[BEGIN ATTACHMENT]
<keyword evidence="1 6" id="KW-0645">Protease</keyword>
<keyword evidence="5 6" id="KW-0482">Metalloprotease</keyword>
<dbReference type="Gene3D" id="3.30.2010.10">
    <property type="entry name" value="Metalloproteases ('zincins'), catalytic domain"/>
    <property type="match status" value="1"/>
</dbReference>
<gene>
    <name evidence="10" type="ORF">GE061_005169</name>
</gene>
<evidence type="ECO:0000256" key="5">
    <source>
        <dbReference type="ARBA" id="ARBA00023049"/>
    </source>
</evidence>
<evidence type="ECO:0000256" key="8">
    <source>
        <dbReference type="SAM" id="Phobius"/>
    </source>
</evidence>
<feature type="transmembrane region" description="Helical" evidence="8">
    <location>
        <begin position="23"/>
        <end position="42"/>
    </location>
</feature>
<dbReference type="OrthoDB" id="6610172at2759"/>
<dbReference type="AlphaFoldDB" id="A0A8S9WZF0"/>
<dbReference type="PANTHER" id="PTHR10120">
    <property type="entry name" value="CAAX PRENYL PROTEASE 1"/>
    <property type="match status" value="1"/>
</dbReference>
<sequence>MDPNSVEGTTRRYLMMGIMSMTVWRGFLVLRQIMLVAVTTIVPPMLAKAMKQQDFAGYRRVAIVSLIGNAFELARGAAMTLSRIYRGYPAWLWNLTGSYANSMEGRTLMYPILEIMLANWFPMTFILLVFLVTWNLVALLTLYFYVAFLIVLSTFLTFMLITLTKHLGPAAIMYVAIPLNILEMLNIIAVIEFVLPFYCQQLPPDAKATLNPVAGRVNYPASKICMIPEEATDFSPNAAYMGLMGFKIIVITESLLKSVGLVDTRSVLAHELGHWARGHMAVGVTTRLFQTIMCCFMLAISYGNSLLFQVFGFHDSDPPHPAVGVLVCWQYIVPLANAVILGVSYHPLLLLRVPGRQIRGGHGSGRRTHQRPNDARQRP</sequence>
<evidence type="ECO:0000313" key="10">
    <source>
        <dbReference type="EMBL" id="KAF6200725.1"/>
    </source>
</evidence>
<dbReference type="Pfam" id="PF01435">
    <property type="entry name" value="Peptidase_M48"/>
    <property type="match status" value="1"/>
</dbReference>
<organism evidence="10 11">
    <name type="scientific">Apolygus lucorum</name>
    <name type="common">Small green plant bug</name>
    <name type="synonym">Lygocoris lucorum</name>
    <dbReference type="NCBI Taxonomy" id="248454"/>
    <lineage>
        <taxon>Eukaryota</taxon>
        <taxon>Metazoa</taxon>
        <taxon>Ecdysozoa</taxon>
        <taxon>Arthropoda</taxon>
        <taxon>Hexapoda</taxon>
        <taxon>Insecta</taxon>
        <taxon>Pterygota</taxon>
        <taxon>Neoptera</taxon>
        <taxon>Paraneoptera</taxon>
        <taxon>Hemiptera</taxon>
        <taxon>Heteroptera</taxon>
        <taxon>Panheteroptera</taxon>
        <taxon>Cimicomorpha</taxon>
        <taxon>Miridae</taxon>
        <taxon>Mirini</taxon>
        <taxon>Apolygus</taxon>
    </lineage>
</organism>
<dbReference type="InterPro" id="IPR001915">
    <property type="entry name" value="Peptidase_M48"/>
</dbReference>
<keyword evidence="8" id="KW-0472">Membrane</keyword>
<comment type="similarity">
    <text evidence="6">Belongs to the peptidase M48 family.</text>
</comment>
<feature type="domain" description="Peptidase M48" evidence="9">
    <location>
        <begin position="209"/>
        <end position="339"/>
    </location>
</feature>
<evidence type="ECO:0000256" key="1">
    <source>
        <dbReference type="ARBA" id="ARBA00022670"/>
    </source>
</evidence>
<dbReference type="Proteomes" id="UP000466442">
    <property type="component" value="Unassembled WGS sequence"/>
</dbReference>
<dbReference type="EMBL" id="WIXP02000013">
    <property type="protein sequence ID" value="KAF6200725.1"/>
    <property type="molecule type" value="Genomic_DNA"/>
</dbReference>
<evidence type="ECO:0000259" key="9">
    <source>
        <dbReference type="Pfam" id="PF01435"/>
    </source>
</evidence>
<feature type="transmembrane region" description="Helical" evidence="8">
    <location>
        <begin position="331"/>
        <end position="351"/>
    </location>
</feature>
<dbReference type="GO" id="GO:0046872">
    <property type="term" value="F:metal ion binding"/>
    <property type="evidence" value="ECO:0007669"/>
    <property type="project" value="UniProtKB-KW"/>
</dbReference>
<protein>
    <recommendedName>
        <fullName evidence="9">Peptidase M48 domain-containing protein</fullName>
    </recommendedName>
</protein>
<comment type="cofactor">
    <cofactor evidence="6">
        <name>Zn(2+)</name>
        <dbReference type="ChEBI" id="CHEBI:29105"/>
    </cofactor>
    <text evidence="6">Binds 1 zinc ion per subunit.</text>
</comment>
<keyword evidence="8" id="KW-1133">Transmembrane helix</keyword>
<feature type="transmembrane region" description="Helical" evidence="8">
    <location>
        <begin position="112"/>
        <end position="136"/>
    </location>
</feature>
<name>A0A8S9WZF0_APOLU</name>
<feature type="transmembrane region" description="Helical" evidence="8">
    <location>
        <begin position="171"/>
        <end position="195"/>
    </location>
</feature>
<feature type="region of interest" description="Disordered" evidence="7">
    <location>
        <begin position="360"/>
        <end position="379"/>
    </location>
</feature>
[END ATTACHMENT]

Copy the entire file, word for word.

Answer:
<keyword evidence="1 6" id="KW-0645">Protease</keyword>
<keyword evidence="5 6" id="KW-0482">Metalloprotease</keyword>
<dbReference type="Gene3D" id="3.30.2010.10">
    <property type="entry name" value="Metalloproteases ('zincins'), catalytic domain"/>
    <property type="match status" value="1"/>
</dbReference>
<gene>
    <name evidence="10" type="ORF">GE061_005169</name>
</gene>
<evidence type="ECO:0000256" key="5">
    <source>
        <dbReference type="ARBA" id="ARBA00023049"/>
    </source>
</evidence>
<evidence type="ECO:0000256" key="8">
    <source>
        <dbReference type="SAM" id="Phobius"/>
    </source>
</evidence>
<feature type="transmembrane region" description="Helical" evidence="8">
    <location>
        <begin position="23"/>
        <end position="42"/>
    </location>
</feature>
<dbReference type="OrthoDB" id="6610172at2759"/>
<dbReference type="AlphaFoldDB" id="A0A8S9WZF0"/>
<dbReference type="PANTHER" id="PTHR10120">
    <property type="entry name" value="CAAX PRENYL PROTEASE 1"/>
    <property type="match status" value="1"/>
</dbReference>
<sequence>MDPNSVEGTTRRYLMMGIMSMTVWRGFLVLRQIMLVAVTTIVPPMLAKAMKQQDFAGYRRVAIVSLIGNAFELARGAAMTLSRIYRGYPAWLWNLTGSYANSMEGRTLMYPILEIMLANWFPMTFILLVFLVTWNLVALLTLYFYVAFLIVLSTFLTFMLITLTKHLGPAAIMYVAIPLNILEMLNIIAVIEFVLPFYCQQLPPDAKATLNPVAGRVNYPASKICMIPEEATDFSPNAAYMGLMGFKIIVITESLLKSVGLVDTRSVLAHELGHWARGHMAVGVTTRLFQTIMCCFMLAISYGNSLLFQVFGFHDSDPPHPAVGVLVCWQYIVPLANAVILGVSYHPLLLLRVPGRQIRGGHGSGRRTHQRPNDARQRP</sequence>
<evidence type="ECO:0000313" key="10">
    <source>
        <dbReference type="EMBL" id="KAF6200725.1"/>
    </source>
</evidence>
<dbReference type="Pfam" id="PF01435">
    <property type="entry name" value="Peptidase_M48"/>
    <property type="match status" value="1"/>
</dbReference>
<organism evidence="10 11">
    <name type="scientific">Apolygus lucorum</name>
    <name type="common">Small green plant bug</name>
    <name type="synonym">Lygocoris lucorum</name>
    <dbReference type="NCBI Taxonomy" id="248454"/>
    <lineage>
        <taxon>Eukaryota</taxon>
        <taxon>Metazoa</taxon>
        <taxon>Ecdysozoa</taxon>
        <taxon>Arthropoda</taxon>
        <taxon>Hexapoda</taxon>
        <taxon>Insecta</taxon>
        <taxon>Pterygota</taxon>
        <taxon>Neoptera</taxon>
        <taxon>Paraneoptera</taxon>
        <taxon>Hemiptera</taxon>
        <taxon>Heteroptera</taxon>
        <taxon>Panheteroptera</taxon>
        <taxon>Cimicomorpha</taxon>
        <taxon>Miridae</taxon>
        <taxon>Mirini</taxon>
        <taxon>Apolygus</taxon>
    </lineage>
</organism>
<dbReference type="InterPro" id="IPR001915">
    <property type="entry name" value="Peptidase_M48"/>
</dbReference>
<keyword evidence="8" id="KW-0472">Membrane</keyword>
<comment type="similarity">
    <text evidence="6">Belongs to the peptidase M48 family.</text>
</comment>
<feature type="domain" description="Peptidase M48" evidence="9">
    <location>
        <begin position="209"/>
        <end position="339"/>
    </location>
</feature>
<evidence type="ECO:0000256" key="1">
    <source>
        <dbReference type="ARBA" id="ARBA00022670"/>
    </source>
</evidence>
<dbReference type="Proteomes" id="UP000466442">
    <property type="component" value="Unassembled WGS sequence"/>
</dbReference>
<dbReference type="EMBL" id="WIXP02000013">
    <property type="protein sequence ID" value="KAF6200725.1"/>
    <property type="molecule type" value="Genomic_DNA"/>
</dbReference>
<evidence type="ECO:0000259" key="9">
    <source>
        <dbReference type="Pfam" id="PF01435"/>
    </source>
</evidence>
<feature type="transmembrane region" description="Helical" evidence="8">
    <location>
        <begin position="331"/>
        <end position="351"/>
    </location>
</feature>
<dbReference type="GO" id="GO:0046872">
    <property type="term" value="F:metal ion binding"/>
    <property type="evidence" value="ECO:0007669"/>
    <property type="project" value="UniProtKB-KW"/>
</dbReference>
<protein>
    <recommendedName>
        <fullName evidence="9">Peptidase M48 domain-containing protein</fullName>
    </recommendedName>
</protein>
<comment type="cofactor">
    <cofactor evidence="6">
        <name>Zn(2+)</name>
        <dbReference type="ChEBI" id="CHEBI:29105"/>
    </cofactor>
    <text evidence="6">Binds 1 zinc ion per subunit.</text>
</comment>
<keyword evidence="8" id="KW-1133">Transmembrane helix</keyword>
<feature type="transmembrane region" description="Helical" evidence="8">
    <location>
        <begin position="112"/>
        <end position="136"/>
    </location>
</feature>
<name>A0A8S9WZF0_APOLU</name>
<feature type="transmembrane region" description="Helical" evidence="8">
    <location>
        <begin position="171"/>
        <end position="195"/>
    </location>
</feature>
<feature type="region of interest" description="Disordered" evidence="7">
    <location>
        <begin position="360"/>
        <end position="379"/>
    </location>
</feature>